How is the electronic health record being used? Use of EHR data to assess physician-level variability in technology use. Academic Article uri icon

Overview

abstract

  • Studies of the effects of electronic health records (EHRs) have had mixed findings, which may be attributable to unmeasured confounders such as individual variability in use of EHR features. To capture physician-level variations in use of EHR features, associations with other predictors, and usage intensity over time. Retrospective cohort study of primary care providers eligible for meaningful use at a network of federally qualified health centers, using commercial EHR data from January 2010 through June 2013, a period during which the organization was preparing for and in the early stages of meaningful use. Data were analyzed for 112 physicians and nurse practitioners, consisting of 430,803 encounters with 99,649 patients. EHR usage metrics were developed to capture how providers accessed and added to patient data (eg, problem list updates), used clinical decision support (eg, responses to alerts), communicated (eg, printing after-visit summaries), and used panel management options (eg, viewed panel reports). Provider-level variability was high: for example, the annual average proportion of encounters with problem lists updated ranged from 5% to 60% per provider. Some metrics were associated with provider, patient, or encounter characteristics. For example, problem list updates were more likely for new patients than established ones, and alert acceptance was negatively correlated with alert frequency. Providers using the same EHR developed personalized patterns of use of EHR features. We conclude that physician-level usage of EHR features may be a valuable additional predictor in research on the effects of EHRs on healthcare quality and costs. Published by the BMJ Publishing Group Limited. For permission to use (where not already granted under a licence) please go to http://group.bmj.com/group/rights-licensing/permissions.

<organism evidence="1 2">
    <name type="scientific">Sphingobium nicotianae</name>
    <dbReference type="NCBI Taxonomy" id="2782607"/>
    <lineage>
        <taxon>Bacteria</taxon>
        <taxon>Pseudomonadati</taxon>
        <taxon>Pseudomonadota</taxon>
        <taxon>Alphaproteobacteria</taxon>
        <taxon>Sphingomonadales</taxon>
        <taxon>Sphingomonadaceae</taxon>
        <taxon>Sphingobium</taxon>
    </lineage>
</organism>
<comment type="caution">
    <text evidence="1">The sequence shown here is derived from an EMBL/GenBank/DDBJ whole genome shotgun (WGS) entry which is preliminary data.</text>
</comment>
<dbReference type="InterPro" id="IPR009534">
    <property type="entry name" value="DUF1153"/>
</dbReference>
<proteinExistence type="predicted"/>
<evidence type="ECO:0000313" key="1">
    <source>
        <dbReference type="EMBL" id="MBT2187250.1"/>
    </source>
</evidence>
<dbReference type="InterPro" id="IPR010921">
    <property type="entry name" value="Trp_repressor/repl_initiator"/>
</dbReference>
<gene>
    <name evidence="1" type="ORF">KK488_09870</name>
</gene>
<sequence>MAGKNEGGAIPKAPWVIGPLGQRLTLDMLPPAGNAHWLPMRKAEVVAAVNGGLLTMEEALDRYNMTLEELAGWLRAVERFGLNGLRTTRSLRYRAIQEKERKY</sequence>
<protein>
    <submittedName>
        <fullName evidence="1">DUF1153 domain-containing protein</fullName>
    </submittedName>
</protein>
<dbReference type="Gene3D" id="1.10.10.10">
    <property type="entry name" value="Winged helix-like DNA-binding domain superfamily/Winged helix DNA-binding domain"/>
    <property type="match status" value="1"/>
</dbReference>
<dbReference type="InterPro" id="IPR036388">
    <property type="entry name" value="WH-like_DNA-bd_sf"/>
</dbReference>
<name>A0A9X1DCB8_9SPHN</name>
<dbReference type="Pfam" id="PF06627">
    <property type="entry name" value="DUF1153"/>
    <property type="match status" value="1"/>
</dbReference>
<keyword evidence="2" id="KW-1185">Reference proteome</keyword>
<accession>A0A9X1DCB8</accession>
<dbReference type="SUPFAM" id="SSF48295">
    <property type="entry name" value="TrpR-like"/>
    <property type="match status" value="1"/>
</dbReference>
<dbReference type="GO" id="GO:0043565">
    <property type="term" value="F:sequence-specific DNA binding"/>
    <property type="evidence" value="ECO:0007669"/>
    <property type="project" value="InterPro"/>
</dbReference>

publication date

  • November 2014
  • December 2014

Research

keywords

  • Academic Article

Identity

Language

  • eng

PubMed Central ID

  • PMC4215048

Digital Object Identifier (DOI)

  • 10.1136/amiajnl-2013-002627

PubMed ID

  • 24914013

Additional Document Info

start page

  • 1001

end page

  • 1008

volume

  • 21

number

  • 6